Facebook could be worth $48.00 a month,
Why give Facebook a dollar value? Because unpaid digital services are an increasingly larger slice of what our economy produces. Where are we going? To what our GDP does not count.
The Value of Digital Services
When the GDP concept evolved during the 1930s, it was not a measure of welfare. Instead, it was a dollar yardstick of the goods and services we produce, When there is no payment for washing the dishes at home that work is not counted. However, if someone receives a wage for the same task, it is included in the GDP.
Fast forwarding to 2020, we have a problem. Much more than during the 1930s, the services we use everyday require no payment. Yes, our economy is producing them. But the GDP does not include them.
Knowing that the GDP could be far lower than it should be, economists have tried to estimate the value of unpaid digital services. After all, we used to pay for a set of World Book Encyclopedias but now, not for Wikipedia. We still pay for postage stamps but not our gmail.
For 2016 and 2017, a group of MIT economists used a choice exercise to determine the dollar value of Facebook. In the survey, participants were asked how much they needed to receive to give up Facebook for a month. Choosing among dollar amounts that ranged from $1 to $1000, the median user selected $48.49 in 2016 and $37.76 in 2017.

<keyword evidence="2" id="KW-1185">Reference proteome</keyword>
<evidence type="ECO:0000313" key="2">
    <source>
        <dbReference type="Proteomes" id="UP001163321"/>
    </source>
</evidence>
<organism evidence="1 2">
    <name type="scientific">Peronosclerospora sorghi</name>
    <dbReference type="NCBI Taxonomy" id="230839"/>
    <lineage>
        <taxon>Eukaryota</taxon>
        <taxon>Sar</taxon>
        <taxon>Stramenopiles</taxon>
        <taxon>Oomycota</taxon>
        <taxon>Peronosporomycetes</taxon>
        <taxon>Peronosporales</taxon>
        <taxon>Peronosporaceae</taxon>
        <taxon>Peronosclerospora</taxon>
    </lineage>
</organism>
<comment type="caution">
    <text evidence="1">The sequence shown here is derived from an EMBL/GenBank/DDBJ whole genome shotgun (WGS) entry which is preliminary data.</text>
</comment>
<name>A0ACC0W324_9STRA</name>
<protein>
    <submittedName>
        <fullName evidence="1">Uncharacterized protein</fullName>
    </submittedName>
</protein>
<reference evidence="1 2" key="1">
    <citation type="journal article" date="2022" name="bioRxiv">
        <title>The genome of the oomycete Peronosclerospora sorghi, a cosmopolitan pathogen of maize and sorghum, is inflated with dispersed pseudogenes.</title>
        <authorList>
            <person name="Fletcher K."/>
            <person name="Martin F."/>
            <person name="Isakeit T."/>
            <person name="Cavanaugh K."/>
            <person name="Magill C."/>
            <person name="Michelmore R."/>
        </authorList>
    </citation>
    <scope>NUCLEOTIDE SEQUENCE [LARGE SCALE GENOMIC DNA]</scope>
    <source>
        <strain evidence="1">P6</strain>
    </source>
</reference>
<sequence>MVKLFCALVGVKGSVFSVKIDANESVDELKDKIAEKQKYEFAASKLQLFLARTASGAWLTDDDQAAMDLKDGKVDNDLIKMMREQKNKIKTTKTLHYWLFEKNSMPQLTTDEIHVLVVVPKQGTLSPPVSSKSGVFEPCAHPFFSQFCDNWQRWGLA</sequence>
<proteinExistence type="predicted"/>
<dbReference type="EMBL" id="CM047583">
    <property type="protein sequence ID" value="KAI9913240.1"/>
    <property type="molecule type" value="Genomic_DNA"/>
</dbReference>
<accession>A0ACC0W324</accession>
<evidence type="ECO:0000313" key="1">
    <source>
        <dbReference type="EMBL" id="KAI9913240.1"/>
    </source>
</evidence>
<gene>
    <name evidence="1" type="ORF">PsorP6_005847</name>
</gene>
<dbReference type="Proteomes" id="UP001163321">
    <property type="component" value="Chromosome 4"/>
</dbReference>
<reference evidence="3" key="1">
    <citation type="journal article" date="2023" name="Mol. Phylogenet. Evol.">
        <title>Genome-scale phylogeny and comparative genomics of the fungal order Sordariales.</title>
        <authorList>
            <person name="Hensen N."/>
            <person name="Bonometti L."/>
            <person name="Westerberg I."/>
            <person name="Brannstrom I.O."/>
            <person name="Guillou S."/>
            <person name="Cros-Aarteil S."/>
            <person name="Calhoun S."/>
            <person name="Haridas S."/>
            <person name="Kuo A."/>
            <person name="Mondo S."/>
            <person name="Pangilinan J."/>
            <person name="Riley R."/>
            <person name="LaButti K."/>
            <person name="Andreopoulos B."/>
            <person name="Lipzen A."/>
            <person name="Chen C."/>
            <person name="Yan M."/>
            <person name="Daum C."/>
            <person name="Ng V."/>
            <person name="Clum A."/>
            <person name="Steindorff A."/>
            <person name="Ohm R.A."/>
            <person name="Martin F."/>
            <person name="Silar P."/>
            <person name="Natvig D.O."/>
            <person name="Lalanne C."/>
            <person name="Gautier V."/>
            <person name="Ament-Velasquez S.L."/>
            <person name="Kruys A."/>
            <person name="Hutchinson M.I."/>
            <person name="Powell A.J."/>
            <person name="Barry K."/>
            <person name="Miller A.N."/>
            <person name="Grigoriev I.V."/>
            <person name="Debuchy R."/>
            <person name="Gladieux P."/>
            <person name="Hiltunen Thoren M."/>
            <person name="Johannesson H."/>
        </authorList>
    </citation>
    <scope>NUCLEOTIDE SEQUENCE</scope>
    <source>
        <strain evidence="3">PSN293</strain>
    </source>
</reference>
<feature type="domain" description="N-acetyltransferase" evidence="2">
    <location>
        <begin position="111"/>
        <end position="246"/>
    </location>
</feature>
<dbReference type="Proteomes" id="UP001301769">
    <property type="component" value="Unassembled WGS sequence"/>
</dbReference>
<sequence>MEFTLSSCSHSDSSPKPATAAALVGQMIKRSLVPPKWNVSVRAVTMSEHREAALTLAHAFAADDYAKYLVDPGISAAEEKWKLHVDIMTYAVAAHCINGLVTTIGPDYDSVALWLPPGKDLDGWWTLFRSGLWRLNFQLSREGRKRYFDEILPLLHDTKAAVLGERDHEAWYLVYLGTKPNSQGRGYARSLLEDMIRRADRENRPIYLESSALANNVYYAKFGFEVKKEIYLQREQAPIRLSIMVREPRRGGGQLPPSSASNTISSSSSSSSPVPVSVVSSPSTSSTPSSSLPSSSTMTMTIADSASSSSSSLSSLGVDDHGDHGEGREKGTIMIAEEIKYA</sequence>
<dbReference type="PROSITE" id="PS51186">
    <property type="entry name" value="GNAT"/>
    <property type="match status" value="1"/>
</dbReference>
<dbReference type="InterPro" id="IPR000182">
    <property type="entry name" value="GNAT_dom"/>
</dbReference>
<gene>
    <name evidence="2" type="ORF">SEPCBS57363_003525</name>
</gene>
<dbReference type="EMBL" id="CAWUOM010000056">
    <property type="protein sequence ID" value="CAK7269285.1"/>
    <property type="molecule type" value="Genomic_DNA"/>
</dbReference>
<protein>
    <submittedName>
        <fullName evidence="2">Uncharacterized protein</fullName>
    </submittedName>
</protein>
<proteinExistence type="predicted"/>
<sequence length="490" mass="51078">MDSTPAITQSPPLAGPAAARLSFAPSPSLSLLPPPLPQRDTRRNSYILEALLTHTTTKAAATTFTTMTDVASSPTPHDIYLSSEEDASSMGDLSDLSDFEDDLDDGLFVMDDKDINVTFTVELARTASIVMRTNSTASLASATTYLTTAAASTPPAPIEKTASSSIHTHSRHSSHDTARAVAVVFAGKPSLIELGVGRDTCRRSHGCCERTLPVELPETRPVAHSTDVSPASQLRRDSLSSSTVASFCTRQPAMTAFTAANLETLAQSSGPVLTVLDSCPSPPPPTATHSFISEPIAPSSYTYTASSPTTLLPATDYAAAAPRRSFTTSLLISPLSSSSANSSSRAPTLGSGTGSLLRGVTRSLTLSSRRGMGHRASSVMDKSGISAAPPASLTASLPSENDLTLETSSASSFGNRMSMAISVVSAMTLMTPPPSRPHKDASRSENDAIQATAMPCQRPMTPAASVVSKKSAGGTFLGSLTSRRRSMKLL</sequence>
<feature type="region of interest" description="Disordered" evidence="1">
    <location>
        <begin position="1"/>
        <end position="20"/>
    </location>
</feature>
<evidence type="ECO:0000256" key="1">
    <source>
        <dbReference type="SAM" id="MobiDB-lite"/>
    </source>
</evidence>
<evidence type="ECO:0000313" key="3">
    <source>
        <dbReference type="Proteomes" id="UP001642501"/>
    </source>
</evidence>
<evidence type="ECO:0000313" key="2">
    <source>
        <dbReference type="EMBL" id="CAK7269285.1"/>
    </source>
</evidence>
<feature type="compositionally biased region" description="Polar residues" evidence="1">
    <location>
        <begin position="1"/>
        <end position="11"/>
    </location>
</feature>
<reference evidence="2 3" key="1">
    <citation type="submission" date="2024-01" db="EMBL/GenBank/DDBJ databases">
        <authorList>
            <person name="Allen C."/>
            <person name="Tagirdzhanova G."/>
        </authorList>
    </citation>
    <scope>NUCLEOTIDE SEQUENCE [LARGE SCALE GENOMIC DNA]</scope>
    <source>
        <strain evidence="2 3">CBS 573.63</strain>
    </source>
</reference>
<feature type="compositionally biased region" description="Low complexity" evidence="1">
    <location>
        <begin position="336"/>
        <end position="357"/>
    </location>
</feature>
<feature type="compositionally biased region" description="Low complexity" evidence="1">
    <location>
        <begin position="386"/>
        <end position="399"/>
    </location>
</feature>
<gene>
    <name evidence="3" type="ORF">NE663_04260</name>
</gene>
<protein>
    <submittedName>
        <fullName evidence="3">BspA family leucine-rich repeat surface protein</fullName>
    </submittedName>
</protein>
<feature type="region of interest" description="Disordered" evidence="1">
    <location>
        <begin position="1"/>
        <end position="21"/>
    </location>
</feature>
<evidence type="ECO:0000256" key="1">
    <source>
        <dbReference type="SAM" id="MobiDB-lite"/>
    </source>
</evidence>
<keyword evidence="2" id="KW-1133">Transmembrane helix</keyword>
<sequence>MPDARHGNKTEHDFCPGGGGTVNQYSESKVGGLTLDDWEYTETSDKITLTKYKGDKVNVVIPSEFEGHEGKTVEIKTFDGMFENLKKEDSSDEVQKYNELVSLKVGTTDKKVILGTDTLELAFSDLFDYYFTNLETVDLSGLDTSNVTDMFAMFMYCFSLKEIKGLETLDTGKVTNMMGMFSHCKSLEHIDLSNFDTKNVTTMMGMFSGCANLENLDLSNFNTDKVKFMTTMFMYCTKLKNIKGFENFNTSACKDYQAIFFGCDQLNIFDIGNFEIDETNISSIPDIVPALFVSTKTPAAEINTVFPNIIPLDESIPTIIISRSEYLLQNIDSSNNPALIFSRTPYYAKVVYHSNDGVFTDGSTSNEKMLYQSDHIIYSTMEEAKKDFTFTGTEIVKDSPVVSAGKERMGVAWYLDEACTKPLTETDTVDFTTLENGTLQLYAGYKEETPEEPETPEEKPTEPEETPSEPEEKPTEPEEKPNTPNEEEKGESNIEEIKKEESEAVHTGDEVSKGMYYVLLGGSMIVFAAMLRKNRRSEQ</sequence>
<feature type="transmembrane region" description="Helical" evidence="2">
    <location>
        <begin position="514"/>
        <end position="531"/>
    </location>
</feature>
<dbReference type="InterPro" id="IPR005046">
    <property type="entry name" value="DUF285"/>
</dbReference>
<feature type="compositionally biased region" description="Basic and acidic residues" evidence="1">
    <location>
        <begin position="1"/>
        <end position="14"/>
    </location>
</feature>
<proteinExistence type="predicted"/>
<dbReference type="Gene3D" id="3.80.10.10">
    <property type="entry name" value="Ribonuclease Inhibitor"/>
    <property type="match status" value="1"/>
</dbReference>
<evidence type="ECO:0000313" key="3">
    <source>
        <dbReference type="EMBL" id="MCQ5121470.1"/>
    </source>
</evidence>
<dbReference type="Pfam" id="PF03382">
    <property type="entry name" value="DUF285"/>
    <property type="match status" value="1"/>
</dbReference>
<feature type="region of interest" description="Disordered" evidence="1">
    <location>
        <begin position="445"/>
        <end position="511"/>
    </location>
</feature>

The response though depended on a person’s number of Facebook friends. It also related to gender, age, and income. As you might expect, people who spent more time on Facebook and had more friends and regular use said it was worth more. Also, older individuals and those with income exceeding $150,000 chose higher amounts. At the same time they concluded that Instagram and YouTube had less value than Facebook.
In a second experiment, done in a lab in Europe, researchers focused on students and concluded that WhatsApp was most valued by them. To give it up for one month, the median user wanted a whopping €536. Moving downward, students median compensation for Facebook was €97 and a phone’s digital map, €59. They valued Twitter at zero.
Below you can see the WTAs (Willingness to Accept) for digital services:
Our Bottom Line: GDP
The dollar value of digital services returns us to the GDP. We can hypothesize what we would add to production totals if digital services were included. First though, do keep in mind that the GDP has three big components: Government Spending, Consumer Spending, Gross Investment (mostly business spending). And, among those, Consumer Spending is close to 70 percent of the total.
One of the MIT economists that did the Facebook study suggests a GDP-B. The “B” stands for benefits. As he explains, “What we’re measuring are the benefits you get even when you spend nothing on the good.”
And that returns us to Facebook and the GDP. Just including Facebook, the GDP would have been an estimated .05 to .11 percentage points higher since 2004. Perhaps also, it also would have taken us closer to measuring our welfare.
Our featured image is from Pixabay.